by which you evaluate the veracity of your claim, as is often the practice in academic
accounts of living educational theory. I think you could state these criteria
more overtly in your paper. Perhaps you
could tell us some more about how you have found that you are living more
closely in the direction of your values ( or not) as your research progresses? And
again, these claims should be substantiated by hard evidence so as to make them
stand up to the scrutiny of the most sceptical reader.
I am going to ‘borrow’ Swaroop’s comments and add just
a little to one or two of them (Swaroop's words are in italics):
What is my concern?
· Why am I
concerned? [What are my values and how do I perceive that I am not living as closely
to them as I would like, at this time?]
· What am I
going to do about it?’ [What plan will I make? What are the criteria or living
standards of judgement that I establish for myself to benchmark that I am
working more closely to the values I hold?]
I recommend having a look at this short video
clip of Jack Whitehead talking about having difficulties living to his values
as a young teacher- it is less than two minutes long- but it captures how he experienced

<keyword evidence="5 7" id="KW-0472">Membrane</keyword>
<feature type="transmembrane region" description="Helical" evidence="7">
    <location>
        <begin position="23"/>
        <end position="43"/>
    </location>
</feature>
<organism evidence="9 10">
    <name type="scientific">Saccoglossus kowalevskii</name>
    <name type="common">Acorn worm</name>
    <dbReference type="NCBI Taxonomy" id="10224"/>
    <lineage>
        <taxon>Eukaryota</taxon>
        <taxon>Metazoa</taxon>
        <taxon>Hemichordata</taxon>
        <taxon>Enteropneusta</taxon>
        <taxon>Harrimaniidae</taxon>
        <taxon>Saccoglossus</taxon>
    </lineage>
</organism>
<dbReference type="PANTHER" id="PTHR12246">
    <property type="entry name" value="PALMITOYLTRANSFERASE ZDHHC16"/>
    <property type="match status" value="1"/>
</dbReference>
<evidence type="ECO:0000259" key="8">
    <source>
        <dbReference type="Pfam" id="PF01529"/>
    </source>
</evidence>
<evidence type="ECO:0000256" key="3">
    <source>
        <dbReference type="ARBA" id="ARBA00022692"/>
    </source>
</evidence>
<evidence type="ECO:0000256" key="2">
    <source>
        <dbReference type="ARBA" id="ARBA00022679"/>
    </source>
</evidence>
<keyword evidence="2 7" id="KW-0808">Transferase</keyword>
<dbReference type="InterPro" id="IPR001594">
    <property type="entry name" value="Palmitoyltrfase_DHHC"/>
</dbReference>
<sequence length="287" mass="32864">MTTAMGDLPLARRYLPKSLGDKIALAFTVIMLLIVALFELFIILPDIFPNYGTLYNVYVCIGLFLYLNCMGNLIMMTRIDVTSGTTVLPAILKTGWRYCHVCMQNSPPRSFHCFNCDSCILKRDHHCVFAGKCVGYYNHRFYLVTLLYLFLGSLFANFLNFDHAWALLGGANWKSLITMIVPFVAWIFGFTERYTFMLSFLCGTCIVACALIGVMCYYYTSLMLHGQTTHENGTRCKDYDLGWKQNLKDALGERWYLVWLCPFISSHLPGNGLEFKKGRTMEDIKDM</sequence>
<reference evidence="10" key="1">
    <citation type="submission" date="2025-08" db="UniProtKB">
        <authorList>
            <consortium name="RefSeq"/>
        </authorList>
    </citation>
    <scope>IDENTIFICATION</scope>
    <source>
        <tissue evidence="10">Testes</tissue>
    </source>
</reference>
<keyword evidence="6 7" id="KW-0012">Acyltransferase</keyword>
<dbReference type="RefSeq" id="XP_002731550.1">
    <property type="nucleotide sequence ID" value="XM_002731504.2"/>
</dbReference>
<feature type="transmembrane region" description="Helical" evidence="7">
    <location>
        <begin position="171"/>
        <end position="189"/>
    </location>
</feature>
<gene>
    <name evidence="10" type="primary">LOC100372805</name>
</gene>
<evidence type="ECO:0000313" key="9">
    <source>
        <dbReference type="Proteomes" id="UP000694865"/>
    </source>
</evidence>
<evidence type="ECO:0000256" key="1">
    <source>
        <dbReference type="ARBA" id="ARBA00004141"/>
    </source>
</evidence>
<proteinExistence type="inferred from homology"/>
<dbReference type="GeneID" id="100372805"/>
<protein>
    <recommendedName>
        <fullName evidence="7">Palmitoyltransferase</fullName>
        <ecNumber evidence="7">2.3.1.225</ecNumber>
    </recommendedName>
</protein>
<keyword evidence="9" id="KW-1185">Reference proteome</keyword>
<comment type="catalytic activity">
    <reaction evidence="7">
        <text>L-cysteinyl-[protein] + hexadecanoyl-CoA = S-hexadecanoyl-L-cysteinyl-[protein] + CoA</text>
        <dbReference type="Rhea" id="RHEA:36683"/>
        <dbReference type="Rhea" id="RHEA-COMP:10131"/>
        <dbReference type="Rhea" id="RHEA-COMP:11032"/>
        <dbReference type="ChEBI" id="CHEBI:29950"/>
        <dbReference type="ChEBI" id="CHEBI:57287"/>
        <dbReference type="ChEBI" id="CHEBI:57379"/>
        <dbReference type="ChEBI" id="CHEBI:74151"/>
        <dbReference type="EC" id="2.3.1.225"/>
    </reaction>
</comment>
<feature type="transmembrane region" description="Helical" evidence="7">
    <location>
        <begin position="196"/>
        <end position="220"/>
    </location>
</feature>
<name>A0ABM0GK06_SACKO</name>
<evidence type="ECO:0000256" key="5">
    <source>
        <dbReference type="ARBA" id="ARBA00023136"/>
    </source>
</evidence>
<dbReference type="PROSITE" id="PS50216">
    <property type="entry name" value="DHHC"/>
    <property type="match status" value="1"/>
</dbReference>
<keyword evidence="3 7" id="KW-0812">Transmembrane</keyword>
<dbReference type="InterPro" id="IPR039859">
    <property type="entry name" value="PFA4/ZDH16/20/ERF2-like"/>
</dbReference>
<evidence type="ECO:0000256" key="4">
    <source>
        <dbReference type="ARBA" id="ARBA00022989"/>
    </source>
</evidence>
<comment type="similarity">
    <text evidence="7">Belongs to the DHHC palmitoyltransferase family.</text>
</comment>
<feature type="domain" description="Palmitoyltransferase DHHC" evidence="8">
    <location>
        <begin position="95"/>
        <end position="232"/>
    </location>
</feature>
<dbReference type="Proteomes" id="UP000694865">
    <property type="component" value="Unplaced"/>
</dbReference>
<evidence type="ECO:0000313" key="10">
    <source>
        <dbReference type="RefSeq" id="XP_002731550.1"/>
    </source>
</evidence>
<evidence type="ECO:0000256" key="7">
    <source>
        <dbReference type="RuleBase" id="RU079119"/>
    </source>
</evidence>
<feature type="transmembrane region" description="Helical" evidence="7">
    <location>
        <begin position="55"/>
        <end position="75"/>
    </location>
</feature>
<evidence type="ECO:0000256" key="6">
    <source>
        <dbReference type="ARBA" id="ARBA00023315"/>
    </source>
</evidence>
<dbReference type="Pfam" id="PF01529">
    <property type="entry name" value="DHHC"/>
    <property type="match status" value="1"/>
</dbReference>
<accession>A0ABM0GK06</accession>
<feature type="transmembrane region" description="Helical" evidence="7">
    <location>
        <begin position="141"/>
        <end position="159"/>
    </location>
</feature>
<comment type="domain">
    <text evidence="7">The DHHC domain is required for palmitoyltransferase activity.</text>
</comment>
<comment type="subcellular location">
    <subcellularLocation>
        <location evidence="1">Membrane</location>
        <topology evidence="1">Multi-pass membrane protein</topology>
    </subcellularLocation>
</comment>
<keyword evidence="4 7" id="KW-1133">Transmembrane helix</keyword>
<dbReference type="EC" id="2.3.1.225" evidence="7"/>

himself as a ‘living contradiction’. https://www.youtube.com/watch?v=KcqYIlhnxWA
Like Joy, I will send not on my marked-up text,
because Swaroop has picked up on a lot of the points I had questioned myself.
However, I would make the following specific points:
Just checking that you
are careful in using the name of your school, if this is not a fictional name. Have
you checked ethical expectations and permissions with all relevant bodies.
I would like a clearer
explanation of more ‘local’ terms such as ‘First Nations students’, ‘First
Nations students’ issues’ as well as ‘collaborative creation of rubrics’. Yes,
I know what you are talking about, but I think it would make for easier reading
if the terms were explained briefly.
While you are clearly
familiar with Dweck’s work, I think a short explanation, for those who have not
read it, would be helpful.
You state ‘We as a class
decided…’, but it would be very helpful if you tell your readers (especially practising
teachers) how this happened. Who suggested what and was the decision made?
I am suggesting that you
might consider using more headings on sections of your paper so as to signpost
to your readers what they will encounter in that section.
Kelly, I think this is an exciting story and indeed,
one that must be told. I think you have done a lot of the hard work already but
I also think you need to work some more on your draft because your account
needs to be more robust and your ideas need to be formulated more rigorously.
Remember that you are aiming to convince the most cynical of readers of the
authenticity and importance of your work and you need to use every weapon or
artefact that you have at your disposal to do this.
Thank you for sharing your text. Be sure to get
back to me if you are unclear about my comments. I am looking forward greatly
to your next draft.
With all best wishes,